Domestic workers

Lack of minimum wage for domestic workers due to the “special” nature of the work

Vice-Chairman of the United Nations Human Rights Committee, Shuichi Furuya

Jhe The Bureau of Labor Affairs (DSAL) was questioned yesterday by the UN Human Rights Committee (UNHRC) about the lack of a minimum wage for domestic helpers.

The HRC is currently holding online meetings with Macau officials to discuss the human rights situation in the SAR.

Yesterday, as part of the “135th Session of the Human Rights Committee (CCPR)” – “Consideration of Macau, China”, the committee questioned the government on its alleged impartiality regarding the treatment of resident workers and aides servants.

Among the list of questions, the vice chairman of the committee, Shuichi Furuya, demanded an answer to the question: “Could you please explain why domestic workers are treated differently?” The basic law literally says that there can be no discrimination based on a ground such as race, ethnic origin or social origin. Can you explain this disparity?

DSAL deputy director Chan Chon U defended the government’s decision to exclude domestic workers from the minimum wage, noting: “The minimum wage is applied to foreign workers but not to domestic workers. The main reason for this is that domestic helpers are special and families [who] employ domestic workers provide jobs and domestic workers are not there [to help them] make profit.”

In February 2019, several groups of migrant workers came together at DSAL to demand a review of policies on domestic workers, including a review of an outdated housing allowance and demanding a review of the minimum wage proposal.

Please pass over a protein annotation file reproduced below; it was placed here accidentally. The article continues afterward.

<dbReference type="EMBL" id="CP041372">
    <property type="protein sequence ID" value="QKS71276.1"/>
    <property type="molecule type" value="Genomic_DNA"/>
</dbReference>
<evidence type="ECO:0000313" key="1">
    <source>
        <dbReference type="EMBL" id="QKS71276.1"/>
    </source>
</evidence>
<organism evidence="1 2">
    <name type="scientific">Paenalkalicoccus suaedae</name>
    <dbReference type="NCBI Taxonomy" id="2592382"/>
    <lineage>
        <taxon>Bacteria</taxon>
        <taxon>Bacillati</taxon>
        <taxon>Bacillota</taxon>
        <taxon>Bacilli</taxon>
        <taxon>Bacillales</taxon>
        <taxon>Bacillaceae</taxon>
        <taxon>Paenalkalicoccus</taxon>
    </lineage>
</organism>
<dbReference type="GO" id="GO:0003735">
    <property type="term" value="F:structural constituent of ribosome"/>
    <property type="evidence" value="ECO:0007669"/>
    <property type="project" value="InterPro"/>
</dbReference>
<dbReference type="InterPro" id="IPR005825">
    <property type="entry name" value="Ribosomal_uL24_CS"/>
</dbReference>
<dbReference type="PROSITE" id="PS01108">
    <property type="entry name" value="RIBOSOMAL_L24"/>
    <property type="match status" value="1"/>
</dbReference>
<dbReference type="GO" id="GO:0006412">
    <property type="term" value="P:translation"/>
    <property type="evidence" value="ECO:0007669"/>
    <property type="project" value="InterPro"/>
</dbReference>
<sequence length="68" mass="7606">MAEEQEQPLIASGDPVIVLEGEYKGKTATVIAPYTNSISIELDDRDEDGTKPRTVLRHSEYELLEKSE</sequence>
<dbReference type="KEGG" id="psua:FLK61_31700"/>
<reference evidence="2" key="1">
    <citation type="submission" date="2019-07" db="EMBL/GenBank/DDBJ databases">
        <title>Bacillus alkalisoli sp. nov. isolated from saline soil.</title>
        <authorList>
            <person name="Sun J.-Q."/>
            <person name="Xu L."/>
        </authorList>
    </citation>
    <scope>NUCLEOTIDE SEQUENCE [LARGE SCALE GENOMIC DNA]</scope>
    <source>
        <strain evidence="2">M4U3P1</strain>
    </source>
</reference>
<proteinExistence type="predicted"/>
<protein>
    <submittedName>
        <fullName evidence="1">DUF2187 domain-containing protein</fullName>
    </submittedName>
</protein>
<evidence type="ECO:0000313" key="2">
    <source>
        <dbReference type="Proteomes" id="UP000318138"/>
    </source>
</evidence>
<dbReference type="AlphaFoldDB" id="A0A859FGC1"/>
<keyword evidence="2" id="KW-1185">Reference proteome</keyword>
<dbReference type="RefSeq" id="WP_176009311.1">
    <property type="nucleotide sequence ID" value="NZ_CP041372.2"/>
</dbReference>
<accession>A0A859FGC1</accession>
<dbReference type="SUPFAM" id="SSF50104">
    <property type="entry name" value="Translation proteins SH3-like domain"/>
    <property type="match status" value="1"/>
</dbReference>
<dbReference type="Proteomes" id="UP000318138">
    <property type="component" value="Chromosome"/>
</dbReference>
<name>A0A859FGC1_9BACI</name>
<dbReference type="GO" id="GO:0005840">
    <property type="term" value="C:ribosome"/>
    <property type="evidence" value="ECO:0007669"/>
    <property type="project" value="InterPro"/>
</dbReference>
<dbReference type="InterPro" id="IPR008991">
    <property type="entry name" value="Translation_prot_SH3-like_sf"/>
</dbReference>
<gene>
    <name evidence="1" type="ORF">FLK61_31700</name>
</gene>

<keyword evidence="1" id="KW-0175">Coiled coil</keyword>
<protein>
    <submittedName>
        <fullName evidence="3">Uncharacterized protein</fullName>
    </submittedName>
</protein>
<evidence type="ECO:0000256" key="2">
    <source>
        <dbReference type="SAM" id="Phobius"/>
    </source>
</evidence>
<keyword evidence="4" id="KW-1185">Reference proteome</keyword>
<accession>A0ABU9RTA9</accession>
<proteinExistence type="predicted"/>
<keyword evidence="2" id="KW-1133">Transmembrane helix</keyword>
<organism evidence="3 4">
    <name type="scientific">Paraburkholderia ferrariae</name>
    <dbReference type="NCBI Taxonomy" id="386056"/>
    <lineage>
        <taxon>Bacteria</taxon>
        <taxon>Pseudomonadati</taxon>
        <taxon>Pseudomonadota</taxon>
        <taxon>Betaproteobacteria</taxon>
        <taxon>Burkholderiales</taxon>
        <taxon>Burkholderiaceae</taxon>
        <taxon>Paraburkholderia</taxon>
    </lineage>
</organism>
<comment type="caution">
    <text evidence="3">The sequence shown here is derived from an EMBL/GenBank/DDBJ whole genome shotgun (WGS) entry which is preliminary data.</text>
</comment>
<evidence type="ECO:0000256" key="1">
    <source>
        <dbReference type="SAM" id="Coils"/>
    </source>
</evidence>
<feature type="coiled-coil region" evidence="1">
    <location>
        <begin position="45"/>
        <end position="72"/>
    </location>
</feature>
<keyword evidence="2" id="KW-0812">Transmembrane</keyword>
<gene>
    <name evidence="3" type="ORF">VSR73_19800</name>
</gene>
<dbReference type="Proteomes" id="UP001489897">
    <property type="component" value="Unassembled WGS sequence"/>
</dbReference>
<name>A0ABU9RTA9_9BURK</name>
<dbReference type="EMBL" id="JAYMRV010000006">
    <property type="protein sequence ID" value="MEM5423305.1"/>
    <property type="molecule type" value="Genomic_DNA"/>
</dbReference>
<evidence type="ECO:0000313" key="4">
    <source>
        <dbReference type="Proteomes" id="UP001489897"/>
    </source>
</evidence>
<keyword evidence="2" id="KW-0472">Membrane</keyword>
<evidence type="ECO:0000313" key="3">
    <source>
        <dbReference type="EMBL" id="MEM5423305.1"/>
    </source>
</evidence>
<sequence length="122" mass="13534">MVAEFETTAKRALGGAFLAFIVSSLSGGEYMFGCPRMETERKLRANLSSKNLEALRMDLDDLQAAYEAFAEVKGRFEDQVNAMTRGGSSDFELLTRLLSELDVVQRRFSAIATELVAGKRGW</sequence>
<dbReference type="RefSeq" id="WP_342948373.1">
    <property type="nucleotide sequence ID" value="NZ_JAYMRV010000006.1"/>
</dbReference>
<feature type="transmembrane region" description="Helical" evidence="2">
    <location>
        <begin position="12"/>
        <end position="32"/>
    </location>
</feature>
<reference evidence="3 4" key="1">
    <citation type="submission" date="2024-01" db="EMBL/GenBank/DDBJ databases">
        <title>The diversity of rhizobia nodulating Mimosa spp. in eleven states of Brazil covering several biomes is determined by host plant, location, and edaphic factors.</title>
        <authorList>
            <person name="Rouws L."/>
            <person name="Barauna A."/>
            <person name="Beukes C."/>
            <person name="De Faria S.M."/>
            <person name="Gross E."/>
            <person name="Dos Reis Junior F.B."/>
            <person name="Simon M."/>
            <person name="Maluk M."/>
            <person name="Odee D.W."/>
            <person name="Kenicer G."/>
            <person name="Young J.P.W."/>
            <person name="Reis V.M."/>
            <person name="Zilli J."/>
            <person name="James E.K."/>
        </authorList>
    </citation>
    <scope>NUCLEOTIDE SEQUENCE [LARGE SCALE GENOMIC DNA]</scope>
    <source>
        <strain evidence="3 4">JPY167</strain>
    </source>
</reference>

That year marked the first time that Filipino and Indonesian migrant groups held a meeting with an official government department.

In the letter to former chief executive Chui Sai On, the migrant groups listed a total of 12 items they say need to be revised. These include the need to institute a model contract that clearly defines working standards in the city, a minimum wage of MOP 4,500 and an increase in the outdated housing allowance from MOP 500 to MOP 1,000.

Meanwhile, Furuya also questioned the city’s employment agency business law, which states that agencies cannot charge more than 50% of a worker’s monthly salary.

He said that according to the information the commission has received, there are still cases where migrant workers have their wages deducted to pay recruitment agencies.

“How has the new legislation really helped to improve the situation of migrant workers? he asked.

“If employers deduct from their wages, it is illegal. If employers are found to do so, they will be fined MOP 20,000,” the DSAL director said.

He added that the office “considers the social status, situation and condition” of the employer before granting a quota.

“If employers meet a lower standard, their application will not be approved. Thanks to this system, [we can] ensure that foreign domestic workers can have their fundamental rights guaranteed.

In July 2019, DSAL asked local employers of domestic helpers to raise the wages of their helpers to MOP 3,000 – well below the minimum wage of HKD 4,630 for domestic workers imposed in Hong Kong.

The meeting began on July 13 and lasted two hours between 4 p.m. and 6 p.m. Macau time.